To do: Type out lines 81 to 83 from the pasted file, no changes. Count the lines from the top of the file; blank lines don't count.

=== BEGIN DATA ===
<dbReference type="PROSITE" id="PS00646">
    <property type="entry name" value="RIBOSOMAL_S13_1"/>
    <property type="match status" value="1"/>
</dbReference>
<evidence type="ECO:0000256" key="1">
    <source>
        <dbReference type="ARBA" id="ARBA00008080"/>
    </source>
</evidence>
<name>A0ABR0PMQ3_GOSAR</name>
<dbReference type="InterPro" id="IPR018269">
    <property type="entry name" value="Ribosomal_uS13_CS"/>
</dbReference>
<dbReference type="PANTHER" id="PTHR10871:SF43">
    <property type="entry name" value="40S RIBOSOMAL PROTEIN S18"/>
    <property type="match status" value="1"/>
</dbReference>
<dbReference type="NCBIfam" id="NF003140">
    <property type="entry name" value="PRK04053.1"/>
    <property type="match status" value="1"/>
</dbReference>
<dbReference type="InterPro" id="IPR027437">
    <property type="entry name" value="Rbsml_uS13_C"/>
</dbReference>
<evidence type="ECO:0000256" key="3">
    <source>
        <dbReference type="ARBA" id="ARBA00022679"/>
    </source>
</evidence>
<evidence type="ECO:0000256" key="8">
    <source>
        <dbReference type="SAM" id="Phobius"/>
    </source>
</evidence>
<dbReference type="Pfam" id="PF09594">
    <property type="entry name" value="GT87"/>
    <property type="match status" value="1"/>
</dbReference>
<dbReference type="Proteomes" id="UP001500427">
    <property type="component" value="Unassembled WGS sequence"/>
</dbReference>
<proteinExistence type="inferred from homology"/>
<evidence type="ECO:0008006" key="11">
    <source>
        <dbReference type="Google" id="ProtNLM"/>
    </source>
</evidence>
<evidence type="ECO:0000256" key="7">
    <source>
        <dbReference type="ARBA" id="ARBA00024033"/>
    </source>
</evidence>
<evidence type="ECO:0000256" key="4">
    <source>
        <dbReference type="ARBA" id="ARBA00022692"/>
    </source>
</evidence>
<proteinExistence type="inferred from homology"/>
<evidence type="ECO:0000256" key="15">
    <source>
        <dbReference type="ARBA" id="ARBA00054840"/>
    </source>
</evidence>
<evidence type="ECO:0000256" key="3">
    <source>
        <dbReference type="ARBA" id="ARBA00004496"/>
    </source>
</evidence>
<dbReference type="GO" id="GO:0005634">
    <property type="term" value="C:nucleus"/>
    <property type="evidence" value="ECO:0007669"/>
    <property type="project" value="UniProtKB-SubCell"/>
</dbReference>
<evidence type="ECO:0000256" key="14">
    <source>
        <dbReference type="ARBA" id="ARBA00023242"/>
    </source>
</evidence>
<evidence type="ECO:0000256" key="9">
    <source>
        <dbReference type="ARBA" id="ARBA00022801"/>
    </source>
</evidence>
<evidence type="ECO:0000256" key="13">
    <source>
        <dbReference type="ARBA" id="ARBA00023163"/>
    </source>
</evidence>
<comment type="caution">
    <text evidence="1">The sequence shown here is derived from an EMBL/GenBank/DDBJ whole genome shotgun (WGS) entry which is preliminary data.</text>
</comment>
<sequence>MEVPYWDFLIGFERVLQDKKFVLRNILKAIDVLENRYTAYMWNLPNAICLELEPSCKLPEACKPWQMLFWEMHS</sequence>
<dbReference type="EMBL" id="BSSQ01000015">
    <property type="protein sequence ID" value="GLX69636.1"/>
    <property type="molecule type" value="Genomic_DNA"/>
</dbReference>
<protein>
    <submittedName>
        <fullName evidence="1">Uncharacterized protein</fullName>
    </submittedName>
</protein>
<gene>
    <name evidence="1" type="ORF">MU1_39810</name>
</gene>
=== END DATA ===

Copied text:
        <dbReference type="ARBA" id="ARBA00022801"/>
    </source>
</evidence>